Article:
I want to be as helpful as I can in the light of the virtual consensus on the Bill, but, for the reasons that I have just set out, we cannot support the Bill in its current form. Nevertheless, if it is the will of the House to give the Bill a Second Reading we are content to have further discussions in Committee with the Bill's promoter and sponsors. I hope that it will be understood that I cannot make any commitment at this stage on the Bill's ultimate fate, but we recognise the value of its objectives, the sincerity of its promoter, the manner in which he introduced it today and the support that it has received from hon. Members on both sides of the Chamber. We certainly share those concerns and interests and, as I said, we are content to have further deliberations in Committee on the application of its main provisions.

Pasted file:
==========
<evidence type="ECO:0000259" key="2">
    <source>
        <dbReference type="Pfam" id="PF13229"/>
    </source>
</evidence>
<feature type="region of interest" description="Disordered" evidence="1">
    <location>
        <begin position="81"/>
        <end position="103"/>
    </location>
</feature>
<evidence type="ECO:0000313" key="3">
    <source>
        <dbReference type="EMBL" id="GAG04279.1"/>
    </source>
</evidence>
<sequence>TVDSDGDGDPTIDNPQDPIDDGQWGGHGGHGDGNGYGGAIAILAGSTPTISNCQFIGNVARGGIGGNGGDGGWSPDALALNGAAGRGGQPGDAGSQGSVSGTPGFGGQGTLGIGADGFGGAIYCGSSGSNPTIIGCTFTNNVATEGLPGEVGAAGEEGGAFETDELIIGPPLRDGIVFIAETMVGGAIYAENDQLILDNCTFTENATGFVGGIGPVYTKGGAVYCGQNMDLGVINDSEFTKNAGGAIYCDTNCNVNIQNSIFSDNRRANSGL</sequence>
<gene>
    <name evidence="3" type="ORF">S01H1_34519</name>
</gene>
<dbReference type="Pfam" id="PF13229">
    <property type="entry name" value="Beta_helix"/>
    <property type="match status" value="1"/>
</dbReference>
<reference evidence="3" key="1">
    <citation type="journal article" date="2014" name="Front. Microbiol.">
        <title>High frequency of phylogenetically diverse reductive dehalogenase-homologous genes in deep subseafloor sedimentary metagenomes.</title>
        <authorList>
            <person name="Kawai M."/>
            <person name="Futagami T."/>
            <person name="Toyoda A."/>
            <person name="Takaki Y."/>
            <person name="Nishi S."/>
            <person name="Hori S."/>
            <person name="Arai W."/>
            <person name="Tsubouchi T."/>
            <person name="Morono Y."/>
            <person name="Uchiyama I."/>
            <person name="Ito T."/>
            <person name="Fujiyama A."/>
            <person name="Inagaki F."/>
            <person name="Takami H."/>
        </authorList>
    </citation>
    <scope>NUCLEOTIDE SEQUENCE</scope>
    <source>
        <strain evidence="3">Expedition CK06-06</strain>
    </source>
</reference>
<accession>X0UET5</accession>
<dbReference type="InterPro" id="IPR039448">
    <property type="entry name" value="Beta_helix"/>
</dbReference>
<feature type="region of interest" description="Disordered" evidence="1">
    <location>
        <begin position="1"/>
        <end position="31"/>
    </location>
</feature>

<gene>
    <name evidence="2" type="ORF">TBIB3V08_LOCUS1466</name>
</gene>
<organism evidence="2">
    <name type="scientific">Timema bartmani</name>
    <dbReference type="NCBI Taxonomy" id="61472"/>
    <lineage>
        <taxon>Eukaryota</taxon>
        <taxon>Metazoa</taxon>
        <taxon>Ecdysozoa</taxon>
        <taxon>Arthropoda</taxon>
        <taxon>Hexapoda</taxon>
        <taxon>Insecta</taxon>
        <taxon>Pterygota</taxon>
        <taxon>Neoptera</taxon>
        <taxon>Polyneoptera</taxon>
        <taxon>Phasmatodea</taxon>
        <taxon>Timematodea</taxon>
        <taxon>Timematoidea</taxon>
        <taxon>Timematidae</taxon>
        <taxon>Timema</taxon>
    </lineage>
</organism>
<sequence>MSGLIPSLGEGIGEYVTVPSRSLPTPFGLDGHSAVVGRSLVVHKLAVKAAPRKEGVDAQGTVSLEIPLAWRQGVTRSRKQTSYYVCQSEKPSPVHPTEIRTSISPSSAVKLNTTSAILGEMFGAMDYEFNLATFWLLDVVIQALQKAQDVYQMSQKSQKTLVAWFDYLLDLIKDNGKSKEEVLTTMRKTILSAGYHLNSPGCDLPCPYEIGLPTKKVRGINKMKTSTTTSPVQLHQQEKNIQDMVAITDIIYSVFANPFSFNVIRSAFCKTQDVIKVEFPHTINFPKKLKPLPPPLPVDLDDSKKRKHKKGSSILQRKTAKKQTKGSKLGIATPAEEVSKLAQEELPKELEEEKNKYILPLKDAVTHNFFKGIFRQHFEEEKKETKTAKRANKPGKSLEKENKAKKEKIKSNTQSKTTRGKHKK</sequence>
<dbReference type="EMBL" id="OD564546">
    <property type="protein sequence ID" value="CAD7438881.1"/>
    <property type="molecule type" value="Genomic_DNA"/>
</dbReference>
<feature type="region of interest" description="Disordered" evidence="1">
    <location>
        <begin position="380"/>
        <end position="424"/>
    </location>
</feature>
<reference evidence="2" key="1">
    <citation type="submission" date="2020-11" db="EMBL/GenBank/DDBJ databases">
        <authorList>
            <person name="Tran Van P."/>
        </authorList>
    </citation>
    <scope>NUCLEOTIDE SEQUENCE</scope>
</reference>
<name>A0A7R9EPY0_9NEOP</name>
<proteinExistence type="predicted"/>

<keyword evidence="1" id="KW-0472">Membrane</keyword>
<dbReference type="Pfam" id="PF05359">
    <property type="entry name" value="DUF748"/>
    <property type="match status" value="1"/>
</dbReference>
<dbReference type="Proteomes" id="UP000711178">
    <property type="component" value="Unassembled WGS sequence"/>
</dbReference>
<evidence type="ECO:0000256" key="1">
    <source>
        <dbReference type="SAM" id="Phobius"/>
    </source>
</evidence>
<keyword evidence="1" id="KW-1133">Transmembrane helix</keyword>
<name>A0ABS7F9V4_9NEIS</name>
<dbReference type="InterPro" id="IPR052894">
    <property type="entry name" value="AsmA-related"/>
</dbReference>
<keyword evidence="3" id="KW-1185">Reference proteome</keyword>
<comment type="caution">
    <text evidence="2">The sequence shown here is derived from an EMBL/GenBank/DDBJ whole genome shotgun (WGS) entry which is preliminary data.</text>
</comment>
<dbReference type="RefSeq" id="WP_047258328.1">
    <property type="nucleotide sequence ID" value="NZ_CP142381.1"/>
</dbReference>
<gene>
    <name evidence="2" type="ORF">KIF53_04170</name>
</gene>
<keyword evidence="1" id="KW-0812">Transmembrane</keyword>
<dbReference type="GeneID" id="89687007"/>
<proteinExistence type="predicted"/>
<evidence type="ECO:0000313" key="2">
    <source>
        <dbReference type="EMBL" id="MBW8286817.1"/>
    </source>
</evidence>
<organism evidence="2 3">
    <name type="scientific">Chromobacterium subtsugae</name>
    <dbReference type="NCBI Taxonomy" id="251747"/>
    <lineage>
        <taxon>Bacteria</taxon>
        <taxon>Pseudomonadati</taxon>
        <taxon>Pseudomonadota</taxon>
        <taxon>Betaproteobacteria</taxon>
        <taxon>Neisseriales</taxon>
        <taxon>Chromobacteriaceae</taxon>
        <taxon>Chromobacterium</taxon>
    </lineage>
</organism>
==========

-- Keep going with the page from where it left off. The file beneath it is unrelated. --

2.6 pm

Mr. Randall: I thank the Minister very sincerely for his comments, and I do not think that any of us could have wished for more than that commitment. Our intention was to have a constructive debate, and that is precisely what we have had today. I hope that we shall have just such a debate in Committee. I also thank hon. Members, both those who are inside and outside the Chamber, for their support on the issue, which is not as simple as it may sometimes seem. I am also grateful for the power of "the infantry", who have been very useful in this debate.

Without taking anything for granted, I hope that the Bill will now be read a Second Time.

Question put and agreed to.

Bill accordingly read a Second time, and committed to a Standing Committee, pursuant to Standing Order No. 63 (Committal of Bills).